Leeds Elementary changing fees for before- and after-school programs

  • Northampton School Superintendent John Provost GAZETTE FILE PHOTO

Staff Writer
Published: 7/9/2021 8:47:45 AM

LEEDS — Elementary schools in Northampton will begin earlier in the morning starting this fall, and at Leeds Elementary School, there will be changes in fees for before- and after-school programs.

Last month, the School Committee unanimously voted to change the fee structure for before- and after-school programs at Leeds Elementary to accommodate the differing needs of students and families. In the past, parents would pay a flat rate of $8 a day for before- and after-school programming, while under the new structure, parents will pay $4 an hour for the sessions.

Students who qualify for a reduced lunch will pay $3 an hour, and students who qualify for free lunches can participate in before- and after-school programs for free.

In December, the School Committee voted to change the start time for elementary schools in Northampton from 8:50 a.m. to 8 a.m. starting in the fall. With the new, earlier end time for elementary schools, the after-school program will have to start earlier as well.

Leeds Elementary School is unique in the Northampton school system because it provides its own before- and after-school programs. At other elementary schools in Northampton, programming is provided by the YMCA, according to Superintendent John Provost. Leeds Elementary offers the LateBird/EarlyBird program, where students are able to arrive at school as early as 7:00 a.m. For the LateBird program, students will be able to stay as late as 5:15 p.m.

The other after-school program at Leeds Elementary is the LEAP program, which is described as an enrichment program for Leeds students. Both before- and after-school programs are staffed by Leeds school employees.

The fee rate for the LEAP program will be $65 for an eight-week session, which is the same rate as last year, according to Leeds Elementary School Principal Chris Wenz.

“The question became, what will the fee structure for the new programs be, based on the labor costs associated (with the changes)?” Provost said at the June 10 School Committee meeting. The fees needed to be consistent with the school policy for fees for students who qualify to receive lunch on a reduced or free basis.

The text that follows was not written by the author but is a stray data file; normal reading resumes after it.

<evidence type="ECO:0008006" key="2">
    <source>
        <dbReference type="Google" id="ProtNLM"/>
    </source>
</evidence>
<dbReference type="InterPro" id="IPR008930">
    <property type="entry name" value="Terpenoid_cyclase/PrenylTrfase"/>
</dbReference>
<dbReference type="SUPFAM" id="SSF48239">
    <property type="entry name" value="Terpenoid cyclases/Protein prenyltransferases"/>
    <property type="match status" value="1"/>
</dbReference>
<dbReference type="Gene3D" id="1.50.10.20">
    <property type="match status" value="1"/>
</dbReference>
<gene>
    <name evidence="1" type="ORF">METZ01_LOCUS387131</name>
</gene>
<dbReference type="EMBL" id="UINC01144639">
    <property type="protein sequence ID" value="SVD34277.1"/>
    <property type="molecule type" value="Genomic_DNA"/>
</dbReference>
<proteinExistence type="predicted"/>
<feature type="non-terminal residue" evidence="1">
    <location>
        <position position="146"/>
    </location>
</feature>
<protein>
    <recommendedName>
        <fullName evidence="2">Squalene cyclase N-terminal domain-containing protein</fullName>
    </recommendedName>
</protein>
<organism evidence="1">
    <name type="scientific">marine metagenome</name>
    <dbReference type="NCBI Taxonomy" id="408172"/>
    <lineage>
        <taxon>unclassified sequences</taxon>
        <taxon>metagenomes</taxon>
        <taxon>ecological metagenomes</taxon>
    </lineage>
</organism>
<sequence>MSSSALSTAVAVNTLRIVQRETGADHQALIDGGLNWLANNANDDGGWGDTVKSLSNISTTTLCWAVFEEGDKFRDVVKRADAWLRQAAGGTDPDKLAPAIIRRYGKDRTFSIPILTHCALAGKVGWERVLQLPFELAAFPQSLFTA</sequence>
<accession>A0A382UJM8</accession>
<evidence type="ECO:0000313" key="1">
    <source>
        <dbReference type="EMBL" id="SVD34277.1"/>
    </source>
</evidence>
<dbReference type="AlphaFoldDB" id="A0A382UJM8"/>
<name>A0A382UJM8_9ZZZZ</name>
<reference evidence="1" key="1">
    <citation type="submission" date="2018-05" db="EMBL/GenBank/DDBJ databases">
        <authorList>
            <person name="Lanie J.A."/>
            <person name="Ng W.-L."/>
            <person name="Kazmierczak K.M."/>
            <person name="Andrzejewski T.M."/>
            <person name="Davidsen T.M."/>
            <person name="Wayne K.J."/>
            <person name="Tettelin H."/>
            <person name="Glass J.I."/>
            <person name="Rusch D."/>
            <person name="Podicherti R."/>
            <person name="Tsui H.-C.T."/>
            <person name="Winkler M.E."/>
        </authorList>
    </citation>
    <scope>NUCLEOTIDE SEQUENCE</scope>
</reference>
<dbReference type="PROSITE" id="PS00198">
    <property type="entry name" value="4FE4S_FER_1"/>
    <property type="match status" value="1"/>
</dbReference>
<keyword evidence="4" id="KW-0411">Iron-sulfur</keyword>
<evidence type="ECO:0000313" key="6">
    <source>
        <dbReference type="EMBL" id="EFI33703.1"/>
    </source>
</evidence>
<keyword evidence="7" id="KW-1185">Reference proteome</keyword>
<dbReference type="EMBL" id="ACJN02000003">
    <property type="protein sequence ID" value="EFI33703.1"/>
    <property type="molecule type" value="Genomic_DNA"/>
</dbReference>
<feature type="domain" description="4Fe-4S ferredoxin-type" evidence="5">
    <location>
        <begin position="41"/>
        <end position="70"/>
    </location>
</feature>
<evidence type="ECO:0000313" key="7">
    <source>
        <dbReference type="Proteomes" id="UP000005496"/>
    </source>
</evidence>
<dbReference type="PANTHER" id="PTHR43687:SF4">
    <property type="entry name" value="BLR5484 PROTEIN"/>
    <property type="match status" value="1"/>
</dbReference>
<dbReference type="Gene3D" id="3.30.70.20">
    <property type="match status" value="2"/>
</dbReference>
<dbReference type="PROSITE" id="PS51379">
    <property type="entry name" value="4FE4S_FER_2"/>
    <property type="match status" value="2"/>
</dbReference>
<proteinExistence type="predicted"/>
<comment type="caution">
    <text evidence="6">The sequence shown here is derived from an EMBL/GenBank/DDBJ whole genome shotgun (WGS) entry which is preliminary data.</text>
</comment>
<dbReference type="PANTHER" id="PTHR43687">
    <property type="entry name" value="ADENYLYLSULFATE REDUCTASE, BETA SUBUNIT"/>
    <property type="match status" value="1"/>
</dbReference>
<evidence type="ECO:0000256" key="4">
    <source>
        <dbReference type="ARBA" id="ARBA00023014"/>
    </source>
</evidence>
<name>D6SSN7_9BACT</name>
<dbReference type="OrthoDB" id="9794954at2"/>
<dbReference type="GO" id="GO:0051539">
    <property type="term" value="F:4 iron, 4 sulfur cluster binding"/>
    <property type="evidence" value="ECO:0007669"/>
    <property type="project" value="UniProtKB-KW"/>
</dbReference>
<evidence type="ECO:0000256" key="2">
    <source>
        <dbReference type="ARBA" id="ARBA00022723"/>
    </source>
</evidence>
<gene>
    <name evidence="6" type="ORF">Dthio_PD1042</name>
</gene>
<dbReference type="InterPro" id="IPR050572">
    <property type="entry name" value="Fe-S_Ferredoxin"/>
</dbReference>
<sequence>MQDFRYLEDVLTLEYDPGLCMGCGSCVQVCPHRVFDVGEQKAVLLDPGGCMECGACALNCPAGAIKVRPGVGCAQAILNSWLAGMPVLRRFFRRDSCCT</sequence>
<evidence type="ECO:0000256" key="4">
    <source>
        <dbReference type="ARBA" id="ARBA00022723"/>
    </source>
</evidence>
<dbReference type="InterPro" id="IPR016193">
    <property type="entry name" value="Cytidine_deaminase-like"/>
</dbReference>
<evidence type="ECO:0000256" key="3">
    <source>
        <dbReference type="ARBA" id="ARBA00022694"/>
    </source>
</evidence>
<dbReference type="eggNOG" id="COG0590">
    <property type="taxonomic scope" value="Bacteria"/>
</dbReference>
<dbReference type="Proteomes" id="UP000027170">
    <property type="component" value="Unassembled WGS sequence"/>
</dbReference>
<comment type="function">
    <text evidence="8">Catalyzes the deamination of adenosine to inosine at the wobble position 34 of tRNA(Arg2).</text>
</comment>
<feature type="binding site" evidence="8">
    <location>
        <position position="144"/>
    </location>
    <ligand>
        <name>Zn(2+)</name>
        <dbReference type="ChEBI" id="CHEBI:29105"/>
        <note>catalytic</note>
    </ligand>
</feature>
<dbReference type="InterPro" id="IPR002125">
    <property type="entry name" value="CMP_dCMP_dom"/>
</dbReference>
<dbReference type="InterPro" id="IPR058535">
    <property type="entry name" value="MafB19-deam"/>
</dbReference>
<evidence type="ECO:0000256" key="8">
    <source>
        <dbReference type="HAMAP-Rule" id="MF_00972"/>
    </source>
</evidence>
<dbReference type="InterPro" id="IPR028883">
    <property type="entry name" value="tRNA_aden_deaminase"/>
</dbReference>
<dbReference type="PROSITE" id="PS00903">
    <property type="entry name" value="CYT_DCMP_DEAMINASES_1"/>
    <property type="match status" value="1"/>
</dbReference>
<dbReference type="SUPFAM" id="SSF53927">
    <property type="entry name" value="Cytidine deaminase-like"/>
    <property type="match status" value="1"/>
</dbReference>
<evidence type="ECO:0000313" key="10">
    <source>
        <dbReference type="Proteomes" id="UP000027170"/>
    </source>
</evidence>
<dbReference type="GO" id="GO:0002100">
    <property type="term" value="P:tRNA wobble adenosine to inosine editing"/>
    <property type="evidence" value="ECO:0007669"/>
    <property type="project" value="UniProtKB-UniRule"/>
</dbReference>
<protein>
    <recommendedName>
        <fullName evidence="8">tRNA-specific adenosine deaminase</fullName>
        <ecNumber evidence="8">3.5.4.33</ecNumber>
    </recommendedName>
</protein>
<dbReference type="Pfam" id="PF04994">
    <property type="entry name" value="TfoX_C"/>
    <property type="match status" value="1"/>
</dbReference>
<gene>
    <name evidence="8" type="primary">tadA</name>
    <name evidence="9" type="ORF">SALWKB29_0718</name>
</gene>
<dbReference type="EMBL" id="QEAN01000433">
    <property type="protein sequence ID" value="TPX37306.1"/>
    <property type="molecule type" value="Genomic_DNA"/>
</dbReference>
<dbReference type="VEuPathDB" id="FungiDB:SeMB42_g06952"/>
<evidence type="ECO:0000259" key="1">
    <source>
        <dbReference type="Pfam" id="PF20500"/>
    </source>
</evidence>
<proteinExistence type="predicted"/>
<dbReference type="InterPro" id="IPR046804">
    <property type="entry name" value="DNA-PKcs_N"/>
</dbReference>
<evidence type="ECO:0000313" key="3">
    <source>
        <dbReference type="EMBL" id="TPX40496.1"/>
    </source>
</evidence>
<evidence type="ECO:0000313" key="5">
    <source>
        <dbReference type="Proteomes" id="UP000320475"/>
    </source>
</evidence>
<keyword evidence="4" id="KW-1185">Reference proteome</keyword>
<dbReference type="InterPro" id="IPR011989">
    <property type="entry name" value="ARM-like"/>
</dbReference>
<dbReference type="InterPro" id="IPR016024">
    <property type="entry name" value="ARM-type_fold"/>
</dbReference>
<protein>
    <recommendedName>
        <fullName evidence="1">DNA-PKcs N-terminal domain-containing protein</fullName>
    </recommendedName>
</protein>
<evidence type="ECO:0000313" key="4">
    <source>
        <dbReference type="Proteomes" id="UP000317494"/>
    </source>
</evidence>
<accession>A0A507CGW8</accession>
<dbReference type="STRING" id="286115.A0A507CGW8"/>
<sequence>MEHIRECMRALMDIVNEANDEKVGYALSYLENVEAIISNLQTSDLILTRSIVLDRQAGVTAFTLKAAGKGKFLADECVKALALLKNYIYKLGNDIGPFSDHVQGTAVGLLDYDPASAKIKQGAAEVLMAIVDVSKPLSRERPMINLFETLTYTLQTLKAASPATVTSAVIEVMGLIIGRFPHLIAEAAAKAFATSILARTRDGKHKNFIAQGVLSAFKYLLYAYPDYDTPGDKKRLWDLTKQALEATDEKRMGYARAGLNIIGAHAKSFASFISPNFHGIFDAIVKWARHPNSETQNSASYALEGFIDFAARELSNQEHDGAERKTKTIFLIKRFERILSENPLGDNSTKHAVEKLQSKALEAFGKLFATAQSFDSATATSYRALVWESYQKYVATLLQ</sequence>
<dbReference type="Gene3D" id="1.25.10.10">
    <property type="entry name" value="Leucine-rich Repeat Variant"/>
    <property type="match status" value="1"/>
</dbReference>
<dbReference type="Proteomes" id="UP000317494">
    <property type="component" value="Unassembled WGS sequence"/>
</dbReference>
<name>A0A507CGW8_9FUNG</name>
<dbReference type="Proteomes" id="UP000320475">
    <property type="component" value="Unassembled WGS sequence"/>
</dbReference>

Based on a survey sent out in May to parents, Provost said, a “fair and affordable” daily rate was identified as between $8 and $12.

“In the survey that was distributed to Leeds (parents), one of the possible effects in changing the start time is less need for before school and, conversely, more need for after school,” Provost said.

Before the pandemic, when these programs were last running, the daily rate of $8 was flat no matter how long students took part in the program each day, Provost said. Now that school is starting earlier and ending later, there is an increased need for after-school programs.

Provost suggested shifting from a flat daily rate to an hourly rate to “provide a much more rational after school fee.”

“Usage varies dramatically based on estimated needs, from less than half an hour to three hours,” Provost said.

He said it didn’t make sense to charge the same flat fee for families who are using the after-school program for different amounts of time.

Provost added that the after-school program will be “fully funded by participants,” and not subsidized with public funds.

When looking at the associated costs to pay coordinators before, Provost said, it was a total of about $42,000. And it was not for a full-time position in the past. Those funds could now be used to pay for a full-time, or close to full-time, coordinator, who would be responsible for keeping track of attendance and the rates, according to Provost.

“Rather than (paying) overtime for staff with other duties in the district, the budget we are trying to start with is at a cost-neutral point” for the new coordinator, Provost said.

Wenz said at the June 10 meeting that, before the pandemic, two English for special purposes (ESP) educators were responsible for fielding questions from parents and guardians about the after-school program during the day.

Provost said it was “not part of their normal work or paid by stipend.” The $42,000 represents the “blended rate” from before, he said, paid by parents through fees for the before- and after-school programs.

Wenz said she endorsed the new fee structure and the creation of a new coordinator position dedicated to coordinating payments and answering questions from parents and caregivers.

From 2019 to 2020, an average of 75 students participated in after-school programs at Leeds Elementary, according to School Committee member Kaia Goleman. Respondents of the survey sent out to parents included 97 families.




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